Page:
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In 1654, Dutch refugees, including 23 Jews, traveling on a French ship from Brazil, arrived in North America. The refugees set foot in Peter Stuyvesant’s New Amsterdam village, now called New York. Stuyvesant did not want to accept Jews, so he imposed trade, property and tax restrictions to stifle their advancement. Most of the Jewish community consequently returned to Amsterdam or left for the Caribbean, where they could live under more hospitable conditions with relatives.

When Stuyvesant ultimately ceded control of New Amsterdam to the English, the small Jewish community that had remained swore allegiance to its new rulers and began to grow. Up until the 19th century, most Jews who settled in New York were of Iberian descent, but then during the Napoleonic Wars, German and Polish Jews fleeing pogroms found refuge there as well. It was not until the 1880s that a sizeable number of Jews from Eastern Europe established themselves in New York’s Lower East Side, trailing the German and Polish immigrants already there. By 1916, 28 percent of the city’s population (1.4 million) was Jewish.

Migration declined after the US government passed the Immigration Act of 1924, which effectively mandated a preference for Northern Europeans to the large exclusion of others until 1965. After the Great Depression and WWII, Jews began to migrate away from the inner cities and to live a suburban life with better schools, larger homes and modest yards. Many Jews from the Lower East Side headed to the suburbs of Queens and Long Island.

In Queens today, the highest concentration of Jews (50 percent) lives in the neighborhoods of Rego Park, Forest Hills and Kew Gardens.

Queens' Jewish makeup, map by Sarah KhanSeventeen percent identify as Sephardic, and most are Bukharan Jews, with over 50,000 estimated to live in the region today. Though Bukhara is located in modern-day Uzbekistan, the demographic is used to describe all Jews from Central Asia. While the Emirate of Bukhara was established in 1785, Bukharan Jews were thought to have lived in the region for over 2,500 years, as exiles from Babylonia. With the disintegration of the Soviet Union, most Jews left Central Asia in the early 1990s for Israel and the U.S. The Jewish Bukharans joined an already large diaspora community in Queens, centered mostly in the Rego Park and Forest Hills neighborhoods. Some people call the area Queensistan or Regoparkistan because of the large number of immigrants from Uzbekistan, Tajikistan, Kyrgyzstan, Afghanistan, Iran and Western China.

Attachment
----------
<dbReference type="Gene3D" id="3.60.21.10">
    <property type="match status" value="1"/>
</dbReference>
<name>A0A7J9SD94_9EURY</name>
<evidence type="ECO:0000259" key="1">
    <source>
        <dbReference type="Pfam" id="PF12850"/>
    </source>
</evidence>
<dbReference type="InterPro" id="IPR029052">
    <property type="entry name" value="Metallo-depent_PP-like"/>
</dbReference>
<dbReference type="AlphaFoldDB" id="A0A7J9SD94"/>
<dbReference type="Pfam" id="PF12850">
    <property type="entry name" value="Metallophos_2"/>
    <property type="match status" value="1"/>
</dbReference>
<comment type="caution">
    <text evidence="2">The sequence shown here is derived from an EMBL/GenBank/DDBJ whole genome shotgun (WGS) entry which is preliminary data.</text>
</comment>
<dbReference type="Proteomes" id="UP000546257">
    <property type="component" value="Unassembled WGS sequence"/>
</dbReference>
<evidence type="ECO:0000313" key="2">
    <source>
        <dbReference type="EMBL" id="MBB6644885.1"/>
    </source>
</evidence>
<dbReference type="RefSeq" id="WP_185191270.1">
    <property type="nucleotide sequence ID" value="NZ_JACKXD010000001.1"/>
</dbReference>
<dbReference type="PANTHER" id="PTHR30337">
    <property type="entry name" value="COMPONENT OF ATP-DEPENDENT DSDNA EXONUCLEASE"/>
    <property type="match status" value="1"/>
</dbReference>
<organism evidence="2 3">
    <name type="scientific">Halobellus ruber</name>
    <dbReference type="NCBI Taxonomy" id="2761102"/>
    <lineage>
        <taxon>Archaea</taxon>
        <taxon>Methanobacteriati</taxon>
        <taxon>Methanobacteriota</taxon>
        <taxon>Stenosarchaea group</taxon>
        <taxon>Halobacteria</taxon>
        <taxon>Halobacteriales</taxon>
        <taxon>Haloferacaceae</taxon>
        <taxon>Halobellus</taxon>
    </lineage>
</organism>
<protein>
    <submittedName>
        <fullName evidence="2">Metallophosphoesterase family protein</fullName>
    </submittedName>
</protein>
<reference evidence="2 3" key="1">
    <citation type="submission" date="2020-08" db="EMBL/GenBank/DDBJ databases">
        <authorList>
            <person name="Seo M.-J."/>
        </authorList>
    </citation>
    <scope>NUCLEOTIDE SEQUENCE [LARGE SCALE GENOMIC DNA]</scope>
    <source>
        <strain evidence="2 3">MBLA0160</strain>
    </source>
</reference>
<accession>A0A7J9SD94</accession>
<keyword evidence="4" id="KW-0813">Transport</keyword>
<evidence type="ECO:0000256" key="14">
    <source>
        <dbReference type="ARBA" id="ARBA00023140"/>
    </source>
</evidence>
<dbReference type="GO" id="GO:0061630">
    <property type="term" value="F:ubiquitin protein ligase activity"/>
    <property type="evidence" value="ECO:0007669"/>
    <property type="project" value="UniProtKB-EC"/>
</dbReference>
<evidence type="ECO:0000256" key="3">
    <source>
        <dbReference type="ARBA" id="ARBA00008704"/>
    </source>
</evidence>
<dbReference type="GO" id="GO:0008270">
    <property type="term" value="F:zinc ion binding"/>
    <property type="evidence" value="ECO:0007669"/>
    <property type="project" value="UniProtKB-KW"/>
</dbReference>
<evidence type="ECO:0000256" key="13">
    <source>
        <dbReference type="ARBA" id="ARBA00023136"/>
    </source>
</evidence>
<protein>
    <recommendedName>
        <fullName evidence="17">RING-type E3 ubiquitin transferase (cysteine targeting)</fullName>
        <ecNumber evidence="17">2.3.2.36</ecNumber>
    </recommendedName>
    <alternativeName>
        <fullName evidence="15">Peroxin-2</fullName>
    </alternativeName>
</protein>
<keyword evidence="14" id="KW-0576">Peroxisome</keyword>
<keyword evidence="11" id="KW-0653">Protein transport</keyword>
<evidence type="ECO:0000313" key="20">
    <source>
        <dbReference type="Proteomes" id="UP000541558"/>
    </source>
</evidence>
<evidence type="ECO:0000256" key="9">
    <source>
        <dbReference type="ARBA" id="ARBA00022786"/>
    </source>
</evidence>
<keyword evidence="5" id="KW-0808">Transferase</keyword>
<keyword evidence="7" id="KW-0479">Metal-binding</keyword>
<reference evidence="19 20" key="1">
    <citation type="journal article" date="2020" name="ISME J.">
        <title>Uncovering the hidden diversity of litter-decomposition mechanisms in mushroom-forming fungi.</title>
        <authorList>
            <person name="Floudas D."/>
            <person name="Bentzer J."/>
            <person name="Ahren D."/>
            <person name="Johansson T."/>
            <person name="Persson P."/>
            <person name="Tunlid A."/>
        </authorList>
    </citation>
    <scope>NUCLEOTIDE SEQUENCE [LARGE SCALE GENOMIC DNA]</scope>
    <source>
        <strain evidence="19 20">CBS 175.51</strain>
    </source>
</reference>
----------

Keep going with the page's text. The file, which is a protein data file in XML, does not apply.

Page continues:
One of the Bukharan Jews we met in Queens, Polina Kavod, told us, “Growing up in Tashkent, we kept to ourselves, and married among our own community.” Today, Kavod works as the bookkeeper for the Bukharian Jewish Center and Bukharan Congress of USA and Canada in Forest Hills, a combination synagogue, community organization and meeting space just off Queens Boulevard. She comes from Tashkent, Uzbekistan, and emigrated in 1992 to Israel, where, she said, “only then did I realize all the different types of Jews there were in the world.” She lived there for 11 years before settling in Queens. She is the resident community link for all things Bukharan.

Polina Kavod of the Bukharan Jewish Center and Congress, photo by Sarah KhanOf Tashkent, she recalled, “My father oversaw the matzo-making for our immediate and larger family circle leading up to Passover.” Gesturing with her hand, the size of the smaller and flat matzo, Kavod said, “His matzo was not machine-made and small like here. To this day, the smell of a properly burnt matzo on the edges takes me back home.” Her fondest food memory? “The egg drop soup, with my father’s homemade matzo crumbled into it. This is what I miss. And the food markets, the open markets, where I could wander and wander freely.”

(The next installment of CB’s Queens Migrant Kitchens series visits a family-run kosher bakery in Rego Park that turns out traditional Bukharan goods. Stay tuned! Additional funding for this piece was provided by The Sillins Family Foundation Grant.)

Sarah Khan

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